Resolute in policy decisions: The name of the game for Central Banks

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J. Soedradjad Djiwandono
J. Soedradjad Djiwandono, Emeritus Professor of Economics, Faculty of Economics and Business, Universitas Indonesia, and Adjunct Professor of International Economics, S. Rajaratnam School of International Studies (RSIS), Nanyang Technological University (NTU), Singapore.

Jakarta, IO – US Fed Chair Jerome Powell recently delivered a much anticipated speech, even if it was one for “different reasons for different parties”, at Jackson Hole, Wyoming, a well-known retreat for world central bankers, organized and hosted annually by the Federal Reserve Bank of Kansas City. 

The much-anticipated speech by Chair Powell reiterated the Fed resolution in its decision to tame inflation by repeatedly raising its Fed Fund Rate, by what is an unusual amount of 75 basis points.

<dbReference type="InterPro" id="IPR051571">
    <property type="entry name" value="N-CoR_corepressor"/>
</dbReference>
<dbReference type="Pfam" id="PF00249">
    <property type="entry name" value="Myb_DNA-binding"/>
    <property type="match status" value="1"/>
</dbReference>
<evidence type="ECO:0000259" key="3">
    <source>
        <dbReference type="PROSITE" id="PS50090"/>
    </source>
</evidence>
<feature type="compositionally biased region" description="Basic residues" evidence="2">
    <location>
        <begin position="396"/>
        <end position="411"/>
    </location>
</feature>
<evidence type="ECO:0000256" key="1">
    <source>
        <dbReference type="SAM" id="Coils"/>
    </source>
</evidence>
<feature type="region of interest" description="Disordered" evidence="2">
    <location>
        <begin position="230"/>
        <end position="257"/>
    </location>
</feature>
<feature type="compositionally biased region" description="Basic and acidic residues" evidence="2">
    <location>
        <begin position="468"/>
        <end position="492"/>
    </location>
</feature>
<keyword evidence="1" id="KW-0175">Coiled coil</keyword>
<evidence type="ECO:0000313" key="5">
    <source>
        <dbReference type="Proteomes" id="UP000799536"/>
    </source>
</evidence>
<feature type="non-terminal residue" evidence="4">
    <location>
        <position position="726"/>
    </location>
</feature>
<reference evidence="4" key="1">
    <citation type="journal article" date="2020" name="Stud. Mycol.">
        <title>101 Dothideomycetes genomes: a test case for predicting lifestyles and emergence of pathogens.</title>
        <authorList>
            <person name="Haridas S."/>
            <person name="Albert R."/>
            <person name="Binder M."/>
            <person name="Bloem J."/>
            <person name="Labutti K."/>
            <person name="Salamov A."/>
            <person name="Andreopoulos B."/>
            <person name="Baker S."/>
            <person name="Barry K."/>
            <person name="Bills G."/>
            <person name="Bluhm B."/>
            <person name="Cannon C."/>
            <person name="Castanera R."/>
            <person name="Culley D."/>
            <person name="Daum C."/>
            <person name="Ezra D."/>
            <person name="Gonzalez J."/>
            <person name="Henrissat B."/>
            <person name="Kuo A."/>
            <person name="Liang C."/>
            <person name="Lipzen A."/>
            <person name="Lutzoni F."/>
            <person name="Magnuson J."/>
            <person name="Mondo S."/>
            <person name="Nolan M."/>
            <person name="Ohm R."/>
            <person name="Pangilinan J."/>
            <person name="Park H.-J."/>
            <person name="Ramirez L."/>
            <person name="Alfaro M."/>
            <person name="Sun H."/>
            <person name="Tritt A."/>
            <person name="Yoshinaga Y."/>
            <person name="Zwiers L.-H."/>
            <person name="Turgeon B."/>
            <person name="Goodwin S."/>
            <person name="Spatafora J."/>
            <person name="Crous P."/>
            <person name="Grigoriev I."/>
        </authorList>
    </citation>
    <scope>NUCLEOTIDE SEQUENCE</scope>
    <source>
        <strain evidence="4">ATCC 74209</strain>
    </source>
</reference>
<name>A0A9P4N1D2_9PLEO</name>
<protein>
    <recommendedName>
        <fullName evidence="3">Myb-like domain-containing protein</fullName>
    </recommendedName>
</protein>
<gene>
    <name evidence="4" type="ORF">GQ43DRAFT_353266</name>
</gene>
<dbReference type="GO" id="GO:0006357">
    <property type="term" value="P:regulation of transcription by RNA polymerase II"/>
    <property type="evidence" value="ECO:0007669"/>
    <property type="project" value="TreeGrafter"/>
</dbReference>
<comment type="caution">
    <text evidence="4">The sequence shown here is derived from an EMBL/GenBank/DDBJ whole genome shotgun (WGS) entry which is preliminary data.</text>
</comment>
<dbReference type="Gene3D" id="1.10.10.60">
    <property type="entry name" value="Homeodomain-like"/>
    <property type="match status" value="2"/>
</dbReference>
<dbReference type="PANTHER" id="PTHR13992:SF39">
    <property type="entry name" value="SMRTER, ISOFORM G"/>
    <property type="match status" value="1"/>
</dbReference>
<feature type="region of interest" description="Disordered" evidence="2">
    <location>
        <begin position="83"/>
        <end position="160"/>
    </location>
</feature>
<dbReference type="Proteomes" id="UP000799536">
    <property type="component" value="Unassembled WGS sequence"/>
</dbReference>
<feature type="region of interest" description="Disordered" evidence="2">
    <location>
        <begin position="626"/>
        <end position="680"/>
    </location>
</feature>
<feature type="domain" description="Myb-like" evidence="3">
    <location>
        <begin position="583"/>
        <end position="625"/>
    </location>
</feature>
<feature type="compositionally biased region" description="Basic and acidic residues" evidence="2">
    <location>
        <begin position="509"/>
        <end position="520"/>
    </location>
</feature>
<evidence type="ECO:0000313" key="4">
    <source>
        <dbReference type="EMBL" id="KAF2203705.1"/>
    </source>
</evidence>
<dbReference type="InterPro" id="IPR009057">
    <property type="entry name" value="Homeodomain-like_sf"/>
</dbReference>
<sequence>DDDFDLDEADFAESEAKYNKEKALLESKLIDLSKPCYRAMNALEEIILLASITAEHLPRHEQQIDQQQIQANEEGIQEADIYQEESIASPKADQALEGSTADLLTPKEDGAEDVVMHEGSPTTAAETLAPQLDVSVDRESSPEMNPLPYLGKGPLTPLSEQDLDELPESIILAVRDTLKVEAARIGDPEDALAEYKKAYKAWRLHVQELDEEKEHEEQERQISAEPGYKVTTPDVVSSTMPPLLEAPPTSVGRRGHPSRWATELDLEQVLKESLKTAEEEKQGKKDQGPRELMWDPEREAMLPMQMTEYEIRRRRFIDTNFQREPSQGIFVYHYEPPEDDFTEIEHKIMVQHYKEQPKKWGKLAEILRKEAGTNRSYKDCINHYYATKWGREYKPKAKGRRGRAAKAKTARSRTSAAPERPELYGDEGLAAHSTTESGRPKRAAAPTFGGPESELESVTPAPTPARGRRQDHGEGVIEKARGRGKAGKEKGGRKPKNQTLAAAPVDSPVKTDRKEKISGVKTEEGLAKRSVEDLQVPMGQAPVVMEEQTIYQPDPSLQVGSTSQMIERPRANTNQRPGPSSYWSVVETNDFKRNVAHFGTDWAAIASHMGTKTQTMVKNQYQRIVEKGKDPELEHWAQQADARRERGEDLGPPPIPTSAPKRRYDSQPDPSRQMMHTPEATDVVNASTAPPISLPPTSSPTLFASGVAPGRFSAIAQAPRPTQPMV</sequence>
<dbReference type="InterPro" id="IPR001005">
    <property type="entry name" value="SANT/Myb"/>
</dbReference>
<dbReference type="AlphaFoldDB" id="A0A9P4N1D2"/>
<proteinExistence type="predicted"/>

The Fed Chair reiterated that in order to ensure a stable price level, we must maintain a tight monetary stance over time. Historically, all successes have been achieved not by loosening the monetary stance too soon, lest inflation roars back. With the support of all his fellow Governors on the Board, Chair Jerome Powell confidently argued that central banks stay resolute on policy to force inflation down to what is accepted as a “normal rate”. Even with the progress achieved thus far, at a current rate, time will still be needed to recover to a 2 per cent benchmark. He pleaded with society to be patient, accepting that economic pain will still persist for a while longer, as a cost to pay for real stability later on. Nevertheless, the question remains as to whether such a resolute Fed decision will be able to achieve price stability without triggering an economic recession. 

The Stock Markets already reacted, in disagreement, as demonstrated by a 3 per cent drops of both the NYSE and Nasdaq indices, immediately after the Fed Chair speech was aired. Let us wait a while to witness further developments.